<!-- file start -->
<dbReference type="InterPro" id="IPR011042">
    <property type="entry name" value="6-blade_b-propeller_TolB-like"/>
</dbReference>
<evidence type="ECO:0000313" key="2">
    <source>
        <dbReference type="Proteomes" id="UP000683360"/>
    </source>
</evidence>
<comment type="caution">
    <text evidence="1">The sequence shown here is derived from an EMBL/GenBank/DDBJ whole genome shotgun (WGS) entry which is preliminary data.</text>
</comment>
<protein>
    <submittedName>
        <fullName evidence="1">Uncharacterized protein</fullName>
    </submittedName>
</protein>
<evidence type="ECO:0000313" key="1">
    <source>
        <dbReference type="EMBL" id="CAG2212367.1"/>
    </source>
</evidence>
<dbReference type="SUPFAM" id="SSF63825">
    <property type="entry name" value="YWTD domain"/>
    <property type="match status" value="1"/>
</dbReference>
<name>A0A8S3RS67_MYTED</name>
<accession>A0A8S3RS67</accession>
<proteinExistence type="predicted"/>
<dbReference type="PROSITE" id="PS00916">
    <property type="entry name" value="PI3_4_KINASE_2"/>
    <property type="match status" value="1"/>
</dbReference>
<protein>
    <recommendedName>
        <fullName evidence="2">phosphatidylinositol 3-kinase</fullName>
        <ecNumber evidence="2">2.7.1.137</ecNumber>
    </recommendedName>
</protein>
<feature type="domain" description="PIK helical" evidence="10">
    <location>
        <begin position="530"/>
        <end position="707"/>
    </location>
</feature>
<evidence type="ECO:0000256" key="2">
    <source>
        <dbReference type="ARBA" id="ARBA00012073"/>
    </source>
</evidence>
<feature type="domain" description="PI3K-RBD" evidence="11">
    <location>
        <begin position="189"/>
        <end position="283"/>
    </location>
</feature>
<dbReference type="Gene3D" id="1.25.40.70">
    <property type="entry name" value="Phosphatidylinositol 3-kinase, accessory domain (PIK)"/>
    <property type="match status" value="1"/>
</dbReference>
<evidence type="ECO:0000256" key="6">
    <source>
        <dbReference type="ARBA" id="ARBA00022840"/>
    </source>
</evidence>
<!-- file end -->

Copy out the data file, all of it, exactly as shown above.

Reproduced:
<dbReference type="InterPro" id="IPR011042">
    <property type="entry name" value="6-blade_b-propeller_TolB-like"/>
</dbReference>
<evidence type="ECO:0000313" key="2">
    <source>
        <dbReference type="Proteomes" id="UP000683360"/>
    </source>
</evidence>
<comment type="caution">
    <text evidence="1">The sequence shown here is derived from an EMBL/GenBank/DDBJ whole genome shotgun (WGS) entry which is preliminary data.</text>
</comment>
<protein>
    <submittedName>
        <fullName evidence="1">Uncharacterized protein</fullName>
    </submittedName>
</protein>
<evidence type="ECO:0000313" key="1">
    <source>
        <dbReference type="EMBL" id="CAG2212367.1"/>
    </source>
</evidence>
<dbReference type="SUPFAM" id="SSF63825">
    <property type="entry name" value="YWTD domain"/>
    <property type="match status" value="1"/>
</dbReference>
<name>A0A8S3RS67_MYTED</name>
<accession>A0A8S3RS67</accession>
<proteinExistence type="predicted"/>
<dbReference type="PROSITE" id="PS00916">
    <property type="entry name" value="PI3_4_KINASE_2"/>
    <property type="match status" value="1"/>
</dbReference>
<protein>
    <recommendedName>
        <fullName evidence="2">phosphatidylinositol 3-kinase</fullName>
        <ecNumber evidence="2">2.7.1.137</ecNumber>
    </recommendedName>
</protein>
<feature type="domain" description="PIK helical" evidence="10">
    <location>
        <begin position="530"/>
        <end position="707"/>
    </location>
</feature>
<evidence type="ECO:0000256" key="2">
    <source>
        <dbReference type="ARBA" id="ARBA00012073"/>
    </source>
</evidence>
<feature type="domain" description="PI3K-RBD" evidence="11">
    <location>
        <begin position="189"/>
        <end position="283"/>
    </location>
</feature>
<dbReference type="Gene3D" id="1.25.40.70">
    <property type="entry name" value="Phosphatidylinositol 3-kinase, accessory domain (PIK)"/>
    <property type="match status" value="1"/>
</dbReference>
<evidence type="ECO:0000256" key="6">
    <source>
        <dbReference type="ARBA" id="ARBA00022840"/>
    </source>
</evidence>